Thought I'd pursue your comment about "Sustainability is not
about getting more stuff or "getting" anything, it is about
"living"...in harmony with ourselves and with others...".
I am re-reading Daniel Quinn's deliciously insidious and
breathtakingly original novel *Ishmael*, and recently came across the
part where he describes the role of civilizations/cultures as
accumulating and transferring knowledge down through each subsequent
generation. The cogent part here is that the difference between
"leaver" and "taker" societies (this may not mean much if you haven't
read the book) is that leaver cultures transmit knowledge of "how to
live", while taker cultures transmit to their progeny knowledge of
"how to make things". Even without having read the book, you can
doubtless guess which one we are.
This seems a particularly profound, if simply worded, insight into
the fundamental problem we (takers) face - we don't teach our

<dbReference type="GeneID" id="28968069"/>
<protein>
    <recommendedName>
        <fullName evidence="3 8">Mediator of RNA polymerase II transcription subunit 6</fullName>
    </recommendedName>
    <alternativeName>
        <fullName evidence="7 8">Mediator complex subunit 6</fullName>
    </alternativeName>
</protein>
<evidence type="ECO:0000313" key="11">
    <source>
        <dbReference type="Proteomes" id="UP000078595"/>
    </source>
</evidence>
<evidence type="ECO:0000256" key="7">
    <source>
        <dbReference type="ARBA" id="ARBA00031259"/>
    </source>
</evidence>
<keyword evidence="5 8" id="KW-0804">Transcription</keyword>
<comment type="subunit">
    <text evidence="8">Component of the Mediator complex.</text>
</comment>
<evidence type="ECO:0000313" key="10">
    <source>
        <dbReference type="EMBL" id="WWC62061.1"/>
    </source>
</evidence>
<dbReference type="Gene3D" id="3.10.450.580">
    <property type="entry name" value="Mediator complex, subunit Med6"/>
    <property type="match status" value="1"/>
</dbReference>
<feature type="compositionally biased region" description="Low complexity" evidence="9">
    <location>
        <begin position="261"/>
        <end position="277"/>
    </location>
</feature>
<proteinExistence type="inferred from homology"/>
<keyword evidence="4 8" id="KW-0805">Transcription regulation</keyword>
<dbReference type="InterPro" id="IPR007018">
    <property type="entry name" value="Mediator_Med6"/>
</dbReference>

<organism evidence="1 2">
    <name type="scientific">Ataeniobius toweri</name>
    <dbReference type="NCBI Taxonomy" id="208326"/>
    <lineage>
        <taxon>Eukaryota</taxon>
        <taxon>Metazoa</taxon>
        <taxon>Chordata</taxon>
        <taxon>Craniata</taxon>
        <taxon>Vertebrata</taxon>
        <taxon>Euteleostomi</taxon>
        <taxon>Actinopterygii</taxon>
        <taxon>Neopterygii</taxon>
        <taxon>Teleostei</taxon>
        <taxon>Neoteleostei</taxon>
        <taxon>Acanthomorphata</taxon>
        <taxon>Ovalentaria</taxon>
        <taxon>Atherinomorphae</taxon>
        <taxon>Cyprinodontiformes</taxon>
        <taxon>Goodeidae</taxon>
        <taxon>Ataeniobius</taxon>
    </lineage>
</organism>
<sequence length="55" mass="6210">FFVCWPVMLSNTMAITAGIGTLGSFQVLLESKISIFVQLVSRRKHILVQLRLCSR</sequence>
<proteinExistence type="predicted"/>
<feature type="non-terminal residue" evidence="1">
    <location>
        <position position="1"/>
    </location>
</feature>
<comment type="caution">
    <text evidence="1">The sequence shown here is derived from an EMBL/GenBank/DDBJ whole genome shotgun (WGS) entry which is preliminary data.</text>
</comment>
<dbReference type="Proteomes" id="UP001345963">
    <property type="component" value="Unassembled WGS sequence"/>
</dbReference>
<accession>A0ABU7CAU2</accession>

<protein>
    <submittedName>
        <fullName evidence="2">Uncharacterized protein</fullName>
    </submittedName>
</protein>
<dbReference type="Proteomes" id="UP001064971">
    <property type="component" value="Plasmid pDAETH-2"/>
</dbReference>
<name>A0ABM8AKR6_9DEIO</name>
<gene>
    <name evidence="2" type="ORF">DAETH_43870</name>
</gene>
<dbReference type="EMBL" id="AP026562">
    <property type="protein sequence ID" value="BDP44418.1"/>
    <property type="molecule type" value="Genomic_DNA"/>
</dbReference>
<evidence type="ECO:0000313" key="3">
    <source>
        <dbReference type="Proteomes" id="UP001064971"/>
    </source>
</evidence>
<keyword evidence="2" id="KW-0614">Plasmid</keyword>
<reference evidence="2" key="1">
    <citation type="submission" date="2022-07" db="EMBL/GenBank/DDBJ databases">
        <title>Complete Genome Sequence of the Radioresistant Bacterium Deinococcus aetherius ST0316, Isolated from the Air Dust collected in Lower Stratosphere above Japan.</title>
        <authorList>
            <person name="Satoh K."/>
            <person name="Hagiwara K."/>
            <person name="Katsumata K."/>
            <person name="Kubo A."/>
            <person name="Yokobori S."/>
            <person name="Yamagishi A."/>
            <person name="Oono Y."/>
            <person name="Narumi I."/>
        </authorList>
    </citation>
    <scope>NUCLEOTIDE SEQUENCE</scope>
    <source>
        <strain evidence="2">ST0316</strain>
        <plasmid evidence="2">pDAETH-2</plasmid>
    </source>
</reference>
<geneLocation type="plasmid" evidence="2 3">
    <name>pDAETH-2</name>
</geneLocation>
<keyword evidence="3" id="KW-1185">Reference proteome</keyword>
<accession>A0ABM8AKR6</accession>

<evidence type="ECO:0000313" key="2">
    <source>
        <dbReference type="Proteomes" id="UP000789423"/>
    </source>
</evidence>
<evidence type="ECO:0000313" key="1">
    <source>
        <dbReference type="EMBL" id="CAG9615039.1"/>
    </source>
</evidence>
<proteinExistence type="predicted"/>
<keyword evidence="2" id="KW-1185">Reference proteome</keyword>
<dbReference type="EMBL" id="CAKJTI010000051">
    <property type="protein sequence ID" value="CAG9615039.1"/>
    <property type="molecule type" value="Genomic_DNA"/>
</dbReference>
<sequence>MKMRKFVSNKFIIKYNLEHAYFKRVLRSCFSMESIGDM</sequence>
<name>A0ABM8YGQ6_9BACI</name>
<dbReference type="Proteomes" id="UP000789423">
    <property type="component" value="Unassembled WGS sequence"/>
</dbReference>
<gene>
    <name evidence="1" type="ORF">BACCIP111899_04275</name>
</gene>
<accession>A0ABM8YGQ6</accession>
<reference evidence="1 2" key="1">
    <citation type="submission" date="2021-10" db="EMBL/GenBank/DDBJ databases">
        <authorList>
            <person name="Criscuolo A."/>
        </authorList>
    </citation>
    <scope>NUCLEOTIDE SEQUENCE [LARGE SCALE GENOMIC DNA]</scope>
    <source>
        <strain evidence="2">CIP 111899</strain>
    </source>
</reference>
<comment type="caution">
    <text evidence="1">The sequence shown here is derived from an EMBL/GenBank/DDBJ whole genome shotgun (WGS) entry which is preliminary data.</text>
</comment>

children how to do what you (and Ishamel) said we need to do - how
to live harmoniously with others or with the environment (or if the
truth be known, with ourselves). We don't teach it, because we don't
know it. We don't know it because our parents didn't teach it to us,
because they didn't know it... and so on. It is not part of our
As Ishmael says, because it is not part of our culture, each
generation has to try to re-invent it, whether as flower children
(are you youngsters out there old enough to know what that means?) or
Gen-X'ers or whatever is next to come down the pipe.
Perhaps this palpable, if unacknowledged void in our own lives is
part of the reason why at least some takers are attracted to leaver
cultures, e.g. some of the indigenous people cultures of North
It seems equally plausible to me that a culture that doesn't teach
its children how to live among themselves, would be a particularly
unlikely candidate for learning how to live sustainably
(harmoniously) with the environment around them.
Perhaps the difficulty facing proponents of sustainable agriculture
is not surficial/trendy/PR at all, but rather, something much more
"core" and integral to our very culture. Ann
Dr. E. Ann Clark
University of Guelph
Guelph, ON N1G 2W1
Phone: 519-824-4120 Ext. 2508
FAX: 519 763-8933
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